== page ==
After completing a career assessment, discussions with my career transition clients quickly shift to the question, “What’s next?” To help show them their likely range of options, I always share the graphic above. Together we retrace their career history and discuss where most of their successes, challenges, satisfactions and frustrations have taken place. With the aid of this graphic, it becomes clear where on the organizational life cycle their career highs and lows have occurred.
In this blog, I’ll begin by walking you through this organizational life cycle model and the most common characteristics of each stage. You will then be able to track where you have found the best fit historically. You will also be better prepared to decide where you would like to make your next career move.
Formative (stage 1)
Organizations begin as formative entities. In their earliest stages, they tend to be led by individuals who have a burning passion and a powerful vision. The leadership scale is usually weighted heavily towards creativity over control. Note the dividing line at the center of the graphic above, suggesting that creativity dominates stages one and three (below the line), and control dominates stage two (above the line). As their business grows, formative organizations typically rely on limited resources and clever ways to keep the wheels on the bus as they continue to evolve. They are similar to the low flying small airplane with a bush pilot at the controls. They operate with much greater immediate risk than their larger (metaphorical) counterpart, the commercial airliner.
For the small business, false moves or unexpected threats can have dire consequences. Risk usually levels off with higher altitude and positive momentum over time. As the formative organization approaches higher economic milestones, it will likely be an acquisition target. Investors or larger entities will hope to benefit from its success, and transform it to an even higher flying entity.
Normative (stage 2)
Think large airplane with many passengers and a large crew, flying high with more routine and predictable routes, and less vulnerability to short term threats than its “formative” counterpart. Control is typically valued more than creativity, but in healthy large organizations there is the expectation that both elements remain strong. The best normative businesses are excellent teaching organizations with sophisticated people, resources and systems. Along with this complexity and large number of employees, however, comes the expectation for increased political savvy, more consensus building and the narrowing of role scope. Compare this to the formative organization’s more hands on, rapid decision cycles and overlapping of role boundaries.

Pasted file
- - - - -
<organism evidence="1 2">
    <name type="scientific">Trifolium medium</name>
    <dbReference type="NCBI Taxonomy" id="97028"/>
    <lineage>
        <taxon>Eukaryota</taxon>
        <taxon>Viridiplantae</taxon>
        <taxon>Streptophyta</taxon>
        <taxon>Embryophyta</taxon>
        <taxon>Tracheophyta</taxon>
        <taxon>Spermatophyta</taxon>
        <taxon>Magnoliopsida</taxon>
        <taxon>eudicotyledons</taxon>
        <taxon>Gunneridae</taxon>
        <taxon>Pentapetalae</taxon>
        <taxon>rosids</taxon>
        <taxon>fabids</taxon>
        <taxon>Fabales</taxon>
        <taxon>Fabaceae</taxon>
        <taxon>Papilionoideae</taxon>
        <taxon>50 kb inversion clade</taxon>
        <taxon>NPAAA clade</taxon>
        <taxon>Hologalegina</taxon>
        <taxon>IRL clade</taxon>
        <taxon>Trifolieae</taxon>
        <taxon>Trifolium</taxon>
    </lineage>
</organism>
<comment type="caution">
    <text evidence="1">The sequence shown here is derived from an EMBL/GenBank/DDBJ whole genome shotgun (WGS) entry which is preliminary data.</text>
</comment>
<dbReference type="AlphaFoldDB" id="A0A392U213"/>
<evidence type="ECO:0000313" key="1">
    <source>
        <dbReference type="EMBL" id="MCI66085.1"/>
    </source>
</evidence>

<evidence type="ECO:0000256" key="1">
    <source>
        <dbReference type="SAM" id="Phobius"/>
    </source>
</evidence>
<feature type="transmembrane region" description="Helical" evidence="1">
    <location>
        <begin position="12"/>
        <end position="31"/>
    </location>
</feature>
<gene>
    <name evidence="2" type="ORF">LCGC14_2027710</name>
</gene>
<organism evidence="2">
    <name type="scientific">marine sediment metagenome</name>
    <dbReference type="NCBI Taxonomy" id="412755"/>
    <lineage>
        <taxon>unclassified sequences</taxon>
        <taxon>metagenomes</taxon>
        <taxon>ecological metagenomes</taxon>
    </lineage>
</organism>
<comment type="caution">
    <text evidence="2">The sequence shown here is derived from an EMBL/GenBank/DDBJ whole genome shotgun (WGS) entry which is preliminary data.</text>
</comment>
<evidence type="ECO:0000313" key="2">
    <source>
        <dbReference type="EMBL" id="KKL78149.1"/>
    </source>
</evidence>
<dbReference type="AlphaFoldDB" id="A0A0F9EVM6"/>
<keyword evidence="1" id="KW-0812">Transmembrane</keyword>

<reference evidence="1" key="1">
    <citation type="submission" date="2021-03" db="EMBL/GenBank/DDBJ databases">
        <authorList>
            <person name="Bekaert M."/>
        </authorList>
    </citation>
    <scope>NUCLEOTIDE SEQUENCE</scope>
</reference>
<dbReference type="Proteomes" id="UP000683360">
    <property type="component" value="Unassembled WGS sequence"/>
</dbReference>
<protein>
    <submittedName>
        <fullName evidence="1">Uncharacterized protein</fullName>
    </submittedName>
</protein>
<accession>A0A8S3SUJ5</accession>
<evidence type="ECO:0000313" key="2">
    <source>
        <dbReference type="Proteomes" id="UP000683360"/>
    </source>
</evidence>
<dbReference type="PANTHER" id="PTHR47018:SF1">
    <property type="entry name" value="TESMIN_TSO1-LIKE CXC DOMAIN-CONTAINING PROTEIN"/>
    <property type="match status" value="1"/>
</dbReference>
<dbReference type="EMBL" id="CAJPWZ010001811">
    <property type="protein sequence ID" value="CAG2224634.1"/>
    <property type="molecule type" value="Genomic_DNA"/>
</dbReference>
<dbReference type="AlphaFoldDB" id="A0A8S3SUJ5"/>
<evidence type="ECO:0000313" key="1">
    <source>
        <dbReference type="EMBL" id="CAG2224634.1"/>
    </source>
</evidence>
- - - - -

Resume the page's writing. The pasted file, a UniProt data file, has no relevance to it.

Reformative (stage 3)
When you see the organizational growth curve transitioning from growth to flattening to decline, denial or basic adjustments might delay aggressive action for a while, but at some point there will be a mandate to turn the business around. This is where the organization typically needs the creative, disruptive force delivered by individuals within or outside the organization who can bring back the growth curve.
This life cycle discussion brings to mind some insights from a book I read several years ago, Barbarians To Bureaucrats, Corporate Life Cycle Strategies, by Laurence Miller. Miller’s main point is that businesses are started by barbarians and prophets, and are too often taken over, and eventually taken down, by administrators, bureaucrats and aristocrats. In order to rescue the organization from the decline brought on by these three players, the barbarians and prophets must reenter the picture to do what is needed to right the ship and grow the business again. Steve Jobs’ return to Apple Computer is a great example of this. See my November, 2011 blog for that story.
To short-circuit this decline scenario, Miller advocates a healthy balance of creativity and control during both the formative and normative phases of an organization’s life. With balanced leadership in place, the reformative stage can hopefully be avoided altogether.
I have just taken you on an organizational life cycle journey to help you see possible future destinations, and remember where you have fit best in the past. Reference this model as you leverage your self-assessments, market research and networking to build a bridge to your next career opportunity. Do you prefer the more formative organization where you wear many hats, create solutions with limited resources, operate with more creative freedom, and share space with leaders who at times resemble barbarians and prophets? Do you prefer instead a more mature organization that offers more resources, sophistication and career options, but perhaps less creative freedom, more office politics and a more narrow role? Are you a transformational leader who is excited by the creative challenges of organizational reform, even with the heavy lifting that comes with it?
How will you discover what’s next for you? First, learn the lessons from your career history. After that, consider the pros and cons of the formative, normative and reformative options I have described in this blog, and pursue whatever fits you best. Good luck finding your fit!